All I know about Ayn Rand is that she inspired Rush to come up with “2112”, beyond that I could tell you nothing. That’s good enough for me on its own though. I was reading a lot of C.M Kornbluth and James Tiptree Jr. aka Alice Sheldon around the time I was recording, so hopefully some of that weirdness seeped in. Also, the writings of Philip K. Dick are to me as the teachings of L. Ron Hubbard are to a Scientologist. Make of that what you will.

The album sort of presents a sense of duality – each of the two songs having a distinct style and mood to it. Were you going for that approach and why the lengthy epic songs? Why not shorter pieces?

I always like to make albums vinyl-length on principle, and I also try to always make the two halves different from each other. It’s like the films of Apichatpong Weerasethakul – the same story, told two different ways. The pieces are actually made up of shorter sections segued together, but so is “Supper’s Ready” if you listen to it closely so there’s my excuse. Coming up with coherent 20 minute songs is difficult anyway when you’re working solo and layering the tracks, unless you smoke industrial amounts of weed (which I don’t).

How did you get into electronic music and and how did that influence your perceptibility as a musician?

My electronic music listening arc when I was a teenager went something like Pink FloydTangerine DreamPhilip GlassIannis Xenakis, so I like to take elements from all these different strands these days. Now I’m older I don’t care if Vangelis or whoever isn’t cool, so I’ll steal from anywhere. Actually now I think about it my introduction was the same as everyone else’s in the UK in the 1970s – the BBC Radiophonic Workshop’s sound design and music for Dr. Who.

How are Internet avenues like BandCamp and the cassette label Field Hymns affecting your perception as a musician?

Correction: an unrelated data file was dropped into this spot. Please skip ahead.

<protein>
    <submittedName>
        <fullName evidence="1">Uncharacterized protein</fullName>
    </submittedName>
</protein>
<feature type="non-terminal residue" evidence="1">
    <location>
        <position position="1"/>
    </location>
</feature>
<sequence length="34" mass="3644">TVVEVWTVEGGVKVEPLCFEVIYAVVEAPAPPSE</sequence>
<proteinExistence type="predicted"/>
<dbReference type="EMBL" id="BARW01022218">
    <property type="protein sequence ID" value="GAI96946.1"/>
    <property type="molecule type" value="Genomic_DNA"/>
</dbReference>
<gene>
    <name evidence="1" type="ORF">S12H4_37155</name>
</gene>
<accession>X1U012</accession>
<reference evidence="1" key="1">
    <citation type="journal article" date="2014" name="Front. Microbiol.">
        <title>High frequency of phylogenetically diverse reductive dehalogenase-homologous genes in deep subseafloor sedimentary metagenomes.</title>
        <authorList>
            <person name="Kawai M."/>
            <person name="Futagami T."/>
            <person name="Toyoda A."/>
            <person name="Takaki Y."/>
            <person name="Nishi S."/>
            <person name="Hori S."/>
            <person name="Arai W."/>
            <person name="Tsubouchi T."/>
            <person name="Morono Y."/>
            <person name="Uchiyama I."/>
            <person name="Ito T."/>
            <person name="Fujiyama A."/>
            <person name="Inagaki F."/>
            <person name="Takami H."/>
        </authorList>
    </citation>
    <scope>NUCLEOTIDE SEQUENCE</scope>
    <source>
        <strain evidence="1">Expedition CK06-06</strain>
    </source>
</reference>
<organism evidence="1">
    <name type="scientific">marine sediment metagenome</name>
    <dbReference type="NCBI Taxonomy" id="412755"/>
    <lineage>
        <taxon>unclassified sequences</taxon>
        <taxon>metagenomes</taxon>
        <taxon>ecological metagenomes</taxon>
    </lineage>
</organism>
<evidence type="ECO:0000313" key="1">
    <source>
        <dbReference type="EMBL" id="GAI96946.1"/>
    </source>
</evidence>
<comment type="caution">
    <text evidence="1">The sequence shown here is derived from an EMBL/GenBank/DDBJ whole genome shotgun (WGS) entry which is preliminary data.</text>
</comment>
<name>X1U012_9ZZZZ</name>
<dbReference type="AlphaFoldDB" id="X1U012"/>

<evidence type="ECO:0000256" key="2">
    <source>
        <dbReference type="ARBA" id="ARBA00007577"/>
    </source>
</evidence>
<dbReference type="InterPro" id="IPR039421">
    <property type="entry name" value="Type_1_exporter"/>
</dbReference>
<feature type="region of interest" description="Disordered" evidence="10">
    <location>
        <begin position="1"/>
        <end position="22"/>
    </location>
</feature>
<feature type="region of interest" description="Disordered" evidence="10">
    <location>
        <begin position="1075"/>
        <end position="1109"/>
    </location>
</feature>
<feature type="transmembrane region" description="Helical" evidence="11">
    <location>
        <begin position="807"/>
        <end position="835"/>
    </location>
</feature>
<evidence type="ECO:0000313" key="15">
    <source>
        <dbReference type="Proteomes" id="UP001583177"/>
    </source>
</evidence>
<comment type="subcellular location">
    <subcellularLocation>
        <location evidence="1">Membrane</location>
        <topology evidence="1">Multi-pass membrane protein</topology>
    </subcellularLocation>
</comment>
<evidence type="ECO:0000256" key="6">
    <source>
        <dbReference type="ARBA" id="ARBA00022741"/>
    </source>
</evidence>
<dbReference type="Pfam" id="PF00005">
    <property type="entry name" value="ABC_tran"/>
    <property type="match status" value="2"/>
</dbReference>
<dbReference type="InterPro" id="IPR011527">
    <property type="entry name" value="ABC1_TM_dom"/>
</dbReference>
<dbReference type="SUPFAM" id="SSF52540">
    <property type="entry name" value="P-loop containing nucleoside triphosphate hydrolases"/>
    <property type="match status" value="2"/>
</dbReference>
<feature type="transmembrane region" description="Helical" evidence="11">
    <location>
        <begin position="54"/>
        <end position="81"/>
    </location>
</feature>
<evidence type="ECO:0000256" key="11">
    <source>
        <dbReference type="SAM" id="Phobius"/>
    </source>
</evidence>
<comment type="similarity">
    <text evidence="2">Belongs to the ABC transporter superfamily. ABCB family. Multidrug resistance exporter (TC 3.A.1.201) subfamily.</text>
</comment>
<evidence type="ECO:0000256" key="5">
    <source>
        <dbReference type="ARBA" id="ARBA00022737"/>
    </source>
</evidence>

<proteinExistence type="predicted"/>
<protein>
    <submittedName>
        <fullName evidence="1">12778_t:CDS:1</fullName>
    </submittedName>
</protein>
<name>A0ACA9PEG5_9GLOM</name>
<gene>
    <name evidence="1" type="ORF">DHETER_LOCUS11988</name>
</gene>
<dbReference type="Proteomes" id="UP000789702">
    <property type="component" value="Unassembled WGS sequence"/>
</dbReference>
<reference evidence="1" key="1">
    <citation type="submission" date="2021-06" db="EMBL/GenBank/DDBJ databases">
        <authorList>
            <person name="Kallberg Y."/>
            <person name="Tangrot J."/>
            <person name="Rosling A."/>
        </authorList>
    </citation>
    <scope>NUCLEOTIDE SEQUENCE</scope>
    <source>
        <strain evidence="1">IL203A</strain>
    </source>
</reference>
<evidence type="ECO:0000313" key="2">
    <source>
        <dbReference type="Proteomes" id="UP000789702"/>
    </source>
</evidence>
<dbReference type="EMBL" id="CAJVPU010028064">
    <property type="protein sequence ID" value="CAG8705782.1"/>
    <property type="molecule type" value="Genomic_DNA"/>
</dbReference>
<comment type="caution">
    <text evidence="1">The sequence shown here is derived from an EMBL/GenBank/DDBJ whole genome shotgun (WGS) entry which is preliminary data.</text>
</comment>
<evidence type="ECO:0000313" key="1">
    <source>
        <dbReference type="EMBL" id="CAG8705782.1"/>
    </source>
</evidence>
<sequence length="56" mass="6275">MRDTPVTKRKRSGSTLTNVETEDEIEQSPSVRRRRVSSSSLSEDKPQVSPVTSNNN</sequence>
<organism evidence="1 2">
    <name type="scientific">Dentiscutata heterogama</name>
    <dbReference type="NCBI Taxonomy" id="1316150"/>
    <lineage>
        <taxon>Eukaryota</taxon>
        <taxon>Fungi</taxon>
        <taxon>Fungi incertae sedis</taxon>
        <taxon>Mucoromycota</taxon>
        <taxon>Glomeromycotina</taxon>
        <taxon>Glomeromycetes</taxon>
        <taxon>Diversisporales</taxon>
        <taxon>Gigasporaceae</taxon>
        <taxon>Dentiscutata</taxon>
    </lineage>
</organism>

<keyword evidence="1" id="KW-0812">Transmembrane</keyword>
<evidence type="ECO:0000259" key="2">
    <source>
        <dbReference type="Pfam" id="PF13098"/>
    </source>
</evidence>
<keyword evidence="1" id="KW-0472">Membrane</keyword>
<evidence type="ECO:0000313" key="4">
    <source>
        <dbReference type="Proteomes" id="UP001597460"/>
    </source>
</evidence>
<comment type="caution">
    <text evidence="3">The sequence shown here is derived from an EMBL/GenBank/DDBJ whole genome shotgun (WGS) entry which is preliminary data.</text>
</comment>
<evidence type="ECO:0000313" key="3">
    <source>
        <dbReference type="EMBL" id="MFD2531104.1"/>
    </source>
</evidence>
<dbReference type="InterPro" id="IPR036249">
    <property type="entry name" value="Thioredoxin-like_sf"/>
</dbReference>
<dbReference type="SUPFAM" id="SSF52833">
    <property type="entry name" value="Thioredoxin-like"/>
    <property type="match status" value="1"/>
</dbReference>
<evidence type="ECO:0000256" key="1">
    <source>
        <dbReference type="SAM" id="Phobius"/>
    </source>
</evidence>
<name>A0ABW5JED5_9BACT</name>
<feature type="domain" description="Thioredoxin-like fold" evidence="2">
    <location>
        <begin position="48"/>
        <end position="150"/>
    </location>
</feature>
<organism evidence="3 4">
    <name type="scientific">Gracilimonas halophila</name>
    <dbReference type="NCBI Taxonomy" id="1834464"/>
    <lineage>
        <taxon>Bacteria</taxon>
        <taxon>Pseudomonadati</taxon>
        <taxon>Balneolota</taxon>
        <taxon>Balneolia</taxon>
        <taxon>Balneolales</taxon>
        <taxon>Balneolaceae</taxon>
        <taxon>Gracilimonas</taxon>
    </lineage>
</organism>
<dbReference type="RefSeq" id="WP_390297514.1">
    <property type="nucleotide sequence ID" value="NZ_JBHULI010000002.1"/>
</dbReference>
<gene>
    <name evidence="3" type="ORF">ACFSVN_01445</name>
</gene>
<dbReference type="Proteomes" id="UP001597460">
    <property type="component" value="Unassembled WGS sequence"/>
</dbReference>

BandCamp puts downloads under your control pretty much, with none of the irritating middle-men you seem to need to get onto iTunes or other download behemoths. In other words, you can actually make a little bit of money back if you’re lucky.

It seems that if the kids want a physical artefact these days it’ll be vinyl, or failing that cassette. CDs and CD-Rs are heading towards the dungheap for the discerning record buyer, but at least cassettes are quick and easy to produce, unlike vinyl. As a musician the temptation is to record as much as possible and saturate the “market”, but I prefer to record maybe one album per year from each project I have and keep the quality level up (as far as my ability allows anyway). Field Hymns has been a really nice label to deal with by the way, kudos to Dylan for his attitude to running it!

What do you hope to do with the Cremator moniker, and what else do you have going on this summer?

I’ve got some new stuff being recorded right now as Cremator. Hopefully the unreleased first album will be out soon. Maybe I’ll even play live if I can figure out a way to do it. I’m also waiting to be described as a “synth wizard”, even though I can’t really play keyboards. Not that Klaus Schulze was ever bothered by that so why should I be?

Apart from that, Zoltan have a couple of singles on the way. We are reworking the soundtrack to the UK’s only biker horror flick “Psychomania” (that’ll be on Cineploit, who put out our album last year). There’s a new album on the way from Rashomon too, plus I intend to record a cover of “Rip & Destroy” from my favourite film “Kiss Meets The Phantom Of The Park”. That one may end up on the back burner to be honest.